Early in February, one of our co-workers gave us an opportunity to work with a group of young women in middle school interested in STEM. A few of us got together with the young women, and with the guidance of one of our own homegrown middle-schoolers, we selected a resource and a project to do. The middle-schoolers even went as far as to help us think up some hashtags for the event (#girlsdotech #girlsrule #supergirltech). After Onyx Point, Inc. agreed to supply us a room and some snacks, we advertised, planned some more, and rehearsed until the event happened. It was a huge success!
The program we selected was sponsored by TechGirlz. The TechGirlz mission is to inspire middle school girls to explore the possibilities of technology to empower their future careers. A co-worker was able to wrangle up enough laptops for the girls, and before we knew it, it was time to teach!
We taught “Designing a Game with GameMaker” using an existing Youtube tutorial. From this video, the middle-schoolers learned to create an “asteroids” type of game. They designed rocket ships and space rocks and made them move and interact. As a pre-made project, the lessons were pretty straightforward but we touched on many programming principles during this session. The cool thing was that the girls may have not even noticed how much they were learning!
In creating any software project, there is always analytical thinking and creativity involved. The girls had some flexibility in the objects they created for the game. They had to think about how to draw or import their “sprites” and about their sizes and shapes and how they would interact. As a matter of fact, if they were to rethink this now, I suspect many of them would choose to do things differently. Analytical thinking and creativity are important qualities for a programmer!
Another programming concept we introduced to the girls was Object-Oriented Programming (OOP). As the video illustrated to them, an object has properties and behaviors, and one must create an instance (a constructor) of this object to make it act and react, or, as the narrator said multiple times, “if this, then that.”
There were also many visual programming skills introduced. The girls learned that their ship needed an origin that would act as a center of gravity so that when it moved, it appeared visually realistic. Also, they created a “collision mask” that was an approximation of the shape of the object so it would visually act appropriately if hit. Here they learned an additional lesson! The girls learned they could use as much detail as they wanted in the collision mask, but too much detail would take up too much calculation time and slow down the game. This exercise created thoughts about computational efficiency and balance.
Other programming skills touched on were how to use variable names and create one-off variables based on events; they learned how they could select and call pre-coded functions, and they used the game’s IDE (Integrated Development Environment) to familiarize the students with the tools they may need to code and debug on the fly. They were able to test out their code at any stage of development and learned to adjust as needed.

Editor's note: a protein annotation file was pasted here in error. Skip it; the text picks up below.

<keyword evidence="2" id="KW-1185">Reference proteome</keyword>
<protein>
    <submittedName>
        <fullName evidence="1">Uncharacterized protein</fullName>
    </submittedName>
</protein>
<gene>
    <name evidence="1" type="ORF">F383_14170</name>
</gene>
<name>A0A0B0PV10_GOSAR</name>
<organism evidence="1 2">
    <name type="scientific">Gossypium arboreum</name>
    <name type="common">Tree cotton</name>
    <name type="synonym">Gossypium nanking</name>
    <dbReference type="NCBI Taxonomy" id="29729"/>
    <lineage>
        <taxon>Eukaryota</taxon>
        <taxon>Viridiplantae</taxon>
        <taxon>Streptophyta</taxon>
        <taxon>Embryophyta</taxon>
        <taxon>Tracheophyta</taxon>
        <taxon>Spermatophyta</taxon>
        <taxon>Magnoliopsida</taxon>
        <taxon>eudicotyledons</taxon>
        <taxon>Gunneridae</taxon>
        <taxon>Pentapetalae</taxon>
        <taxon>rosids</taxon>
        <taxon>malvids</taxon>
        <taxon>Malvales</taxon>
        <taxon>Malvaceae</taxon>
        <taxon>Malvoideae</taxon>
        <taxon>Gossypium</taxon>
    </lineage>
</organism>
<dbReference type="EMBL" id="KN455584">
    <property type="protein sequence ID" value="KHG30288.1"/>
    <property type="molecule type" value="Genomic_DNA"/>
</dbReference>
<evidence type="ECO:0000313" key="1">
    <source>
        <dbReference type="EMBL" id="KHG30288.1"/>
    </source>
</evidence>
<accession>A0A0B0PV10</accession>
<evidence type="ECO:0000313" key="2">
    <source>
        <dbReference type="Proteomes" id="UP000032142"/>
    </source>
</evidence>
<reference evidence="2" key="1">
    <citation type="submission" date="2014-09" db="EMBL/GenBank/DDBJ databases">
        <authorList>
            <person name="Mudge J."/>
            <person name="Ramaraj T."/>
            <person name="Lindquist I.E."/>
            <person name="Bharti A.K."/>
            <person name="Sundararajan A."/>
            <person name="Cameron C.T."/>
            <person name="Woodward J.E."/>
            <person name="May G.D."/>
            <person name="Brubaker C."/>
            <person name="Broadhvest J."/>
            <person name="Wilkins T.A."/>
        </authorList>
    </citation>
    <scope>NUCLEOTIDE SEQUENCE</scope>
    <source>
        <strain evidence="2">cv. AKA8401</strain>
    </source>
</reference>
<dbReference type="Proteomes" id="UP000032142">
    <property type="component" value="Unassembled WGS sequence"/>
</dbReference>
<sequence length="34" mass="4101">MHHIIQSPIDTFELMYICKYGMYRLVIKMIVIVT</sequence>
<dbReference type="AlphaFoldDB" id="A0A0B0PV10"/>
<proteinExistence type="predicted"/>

Not only did these young women learn software development skills, but they worked in teams, making new friends, helping each other out, testing, and learning how to cope with unexpected results and difficult problems. These are great beginning skills for working in a cooperative development environment!
At the end of the day, I was extremely proud of our group, and hope to get to do more of these projects with them. In fact, we have one scheduled for March 30! Many thanks are due to the OP employees and friends who helped make this happen! I am hoping that this experience, even if it did not make the students all want to be programmers, gave them confidence in their listening, problem-solving, and cooperative skills. Hopefully at least a couple of them will end up at Onyx Point, Inc. in a decade or so!
Judy has been a software engineer for over thirty-five years, and has been at Onyx Point since 2015. She has also functioned as a System Engineer, Project Manager, ScrumMaster, and a record store clerk. She was lucky enough to have started programming in the 19XXes when her Dad brought home a PDP-8 - she eventually progressed from paper-tape and punched cards to more modern computing systems. When not at work, Judy can be found baking yummy treats for family, friends, and coworkers; attending hockey games and rock concerts; or trying to finish a good book. Judy also loves to volunteer, especially in events that promote diversity in technology. Proof of her dedication to this cause is the fact that both of her awesome daughters are engineers.
At Onyx Point, our engineers focus on Security, System
Administration, Automation, Dataflow, and DevOps consulting for
government and commercial clients. We offer professional
services for Puppet, RedHat, SIMP, NiFi, GitLab, and the other
solutions in place that keep your systems running securely and
efficiently. We offer Open Source Software support and
Engineering and Consulting services through GSA IT Schedule 70.
As Open Source contributors and advocates, we encourage the use
of FOSS products in Government as part of an overarching IT
Efficiencies plan to reduce ongoing IT expenditures attributed
to software licensing. Our support and contributions to Open
Source, are just one of our many guiding principles
- Customer First.
- Security in All We Do.
- Pursue Innovation with Integrity.
- Communicate Openly and Respectfully.
- Offer Your Talents, and Appreciate the Talents of Others